CTEC reform efforts address bias, usefulness


Daily file photo by Daniel Tian

Rebecca Crown Center, home to the office of the University Registrar.

Alan Perez, Assistant Campus Editor

A group of students, faculty and administrators are calling on Northwestern to conduct a review of its course evaluations, the first step toward what they hope will be a revamp of the system.

Students and professors have long expressed concerns about the evaluations. Recently, student and faculty leaders met to discuss steps toward initiating a review process of the system.

The proposed overhaul has the potential to transform the University’s academic functions, from how students choose classes to how professors assess their teaching and curriculum. Any review process or policy change would be overseen by Northwestern’s chief academic officer, Provost Jonathan Holloway.

University Registrar Jaci Casazza, whose office collects and manages data on course evaluations, said she collaborated with Bennett Goldberg, assistant provost for learning and director of the Searle Center for Advancing Learning and Teaching, to submit a proposal to the Provost’s office. That proposal is currently under review, she said.

“I’d like to move this pretty quickly, but it’s a really big undertaking,” she said. “It’s really important to the community that we do it thoughtfully. I don’t know if it’s something we can solve in a single academic year.”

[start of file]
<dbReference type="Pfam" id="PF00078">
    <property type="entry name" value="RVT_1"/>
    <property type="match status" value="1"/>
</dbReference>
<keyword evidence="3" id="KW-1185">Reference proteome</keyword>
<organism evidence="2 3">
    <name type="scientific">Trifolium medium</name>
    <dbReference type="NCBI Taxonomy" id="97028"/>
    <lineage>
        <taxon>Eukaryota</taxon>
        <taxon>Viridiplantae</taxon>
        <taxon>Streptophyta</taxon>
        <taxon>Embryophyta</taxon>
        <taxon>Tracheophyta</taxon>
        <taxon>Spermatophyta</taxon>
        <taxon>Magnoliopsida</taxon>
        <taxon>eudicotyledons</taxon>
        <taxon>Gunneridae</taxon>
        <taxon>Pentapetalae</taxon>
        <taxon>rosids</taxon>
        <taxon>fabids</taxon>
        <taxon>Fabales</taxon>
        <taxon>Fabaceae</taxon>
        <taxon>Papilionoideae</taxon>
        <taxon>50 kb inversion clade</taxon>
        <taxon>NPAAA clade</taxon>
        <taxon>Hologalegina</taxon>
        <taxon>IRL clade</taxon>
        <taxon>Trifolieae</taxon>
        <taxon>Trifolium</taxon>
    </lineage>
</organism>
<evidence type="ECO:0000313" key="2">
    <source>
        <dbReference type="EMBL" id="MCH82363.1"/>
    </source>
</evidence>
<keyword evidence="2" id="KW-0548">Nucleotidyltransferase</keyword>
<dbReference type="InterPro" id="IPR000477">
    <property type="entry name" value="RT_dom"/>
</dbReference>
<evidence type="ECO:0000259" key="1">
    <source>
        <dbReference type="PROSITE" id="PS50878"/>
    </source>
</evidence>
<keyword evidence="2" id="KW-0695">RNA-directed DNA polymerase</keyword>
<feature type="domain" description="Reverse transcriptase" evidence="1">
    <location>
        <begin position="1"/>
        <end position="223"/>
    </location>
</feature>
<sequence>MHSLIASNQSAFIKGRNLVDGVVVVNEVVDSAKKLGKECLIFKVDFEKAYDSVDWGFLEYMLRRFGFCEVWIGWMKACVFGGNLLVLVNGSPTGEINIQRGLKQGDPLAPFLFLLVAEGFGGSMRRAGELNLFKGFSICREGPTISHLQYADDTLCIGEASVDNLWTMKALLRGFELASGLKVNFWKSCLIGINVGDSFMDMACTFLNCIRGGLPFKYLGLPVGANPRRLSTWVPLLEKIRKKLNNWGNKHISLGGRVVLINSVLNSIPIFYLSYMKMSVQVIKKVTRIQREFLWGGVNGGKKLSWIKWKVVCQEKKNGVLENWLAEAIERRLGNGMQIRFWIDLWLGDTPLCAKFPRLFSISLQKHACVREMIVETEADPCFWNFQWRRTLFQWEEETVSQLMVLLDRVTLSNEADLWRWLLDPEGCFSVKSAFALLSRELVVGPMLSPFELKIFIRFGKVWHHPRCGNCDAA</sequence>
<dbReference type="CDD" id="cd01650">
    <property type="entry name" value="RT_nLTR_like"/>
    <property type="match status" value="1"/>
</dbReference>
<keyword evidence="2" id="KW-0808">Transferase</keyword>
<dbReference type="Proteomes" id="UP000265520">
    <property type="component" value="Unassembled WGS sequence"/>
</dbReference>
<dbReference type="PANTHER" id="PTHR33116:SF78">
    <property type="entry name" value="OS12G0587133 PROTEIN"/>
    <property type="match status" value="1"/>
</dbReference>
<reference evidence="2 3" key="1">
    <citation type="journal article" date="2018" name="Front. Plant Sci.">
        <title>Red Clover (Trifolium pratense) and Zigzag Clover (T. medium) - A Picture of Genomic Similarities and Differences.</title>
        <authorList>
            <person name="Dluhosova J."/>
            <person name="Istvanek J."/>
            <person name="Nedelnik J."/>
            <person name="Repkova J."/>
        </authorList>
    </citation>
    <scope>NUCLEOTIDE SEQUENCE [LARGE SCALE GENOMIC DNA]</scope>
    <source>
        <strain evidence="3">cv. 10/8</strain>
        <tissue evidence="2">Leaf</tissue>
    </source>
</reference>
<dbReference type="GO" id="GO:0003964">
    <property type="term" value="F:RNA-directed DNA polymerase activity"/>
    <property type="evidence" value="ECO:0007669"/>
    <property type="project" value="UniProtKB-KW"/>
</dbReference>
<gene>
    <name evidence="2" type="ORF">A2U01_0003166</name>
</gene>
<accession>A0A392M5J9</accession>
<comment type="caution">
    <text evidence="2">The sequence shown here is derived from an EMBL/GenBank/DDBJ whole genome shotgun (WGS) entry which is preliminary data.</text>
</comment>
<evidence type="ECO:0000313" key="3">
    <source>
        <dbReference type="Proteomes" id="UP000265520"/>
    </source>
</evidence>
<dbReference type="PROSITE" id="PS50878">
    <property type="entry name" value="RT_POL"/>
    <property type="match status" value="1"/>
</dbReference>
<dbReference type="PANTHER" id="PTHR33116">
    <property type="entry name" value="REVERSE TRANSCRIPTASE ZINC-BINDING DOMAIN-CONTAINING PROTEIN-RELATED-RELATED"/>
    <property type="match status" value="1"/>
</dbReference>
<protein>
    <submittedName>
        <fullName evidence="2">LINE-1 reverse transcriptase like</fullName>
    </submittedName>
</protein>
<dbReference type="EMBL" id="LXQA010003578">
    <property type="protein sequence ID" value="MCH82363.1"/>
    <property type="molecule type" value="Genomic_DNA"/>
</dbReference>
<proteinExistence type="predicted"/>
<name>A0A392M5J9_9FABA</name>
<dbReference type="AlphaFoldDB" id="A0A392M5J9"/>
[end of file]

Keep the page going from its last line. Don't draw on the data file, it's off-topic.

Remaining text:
Faculty Senate passed a resolution last week calling on the administration to conduct a review process, and Associated Student Government is working toward passing a resolution of its own.

The University requires that students complete quarterly course evaluations administered by the Course and Teacher Evaluation Council. Students who do not complete the evaluations, commonly referred to as CTECs, are barred from accessing them while registering for classes the following quarter.

The evaluations are used for a variety of reasons: In addition to class choice for students and course improvement for faculty, they are used by administrators in annual faculty reviews and for faculty tenure deliberations.

But stakeholders have identified several problems they say make the system inefficient. For one, there is no committee that evaluates the CTEC system, only one that manages it, Casazza said. This also generates uncertainty over how access to the data is granted, she said.

Claudia Swan, chair of the Faculty Senate educational affairs committee, said faculty are most concerned with the questions given to students. Professors are unsure how much weight is given to questions asking students to rank certain aspects of the class, such as how much students learn and overall class quality, she said. Qualitative questions are better, she added, but there are not enough.

Overall, Swan said many of the CTEC questions range from “not productive” to “patently absurd.”

“They seem poorly formulated to capture the student experience,” she said. “They end up producing responses that are along the lines of consumer surveys.”

Meanwhile, students have raised their own concerns about the value of CTECs. Newly elected ASG President Sky Patterson ran on a platform that promised to address those concerns.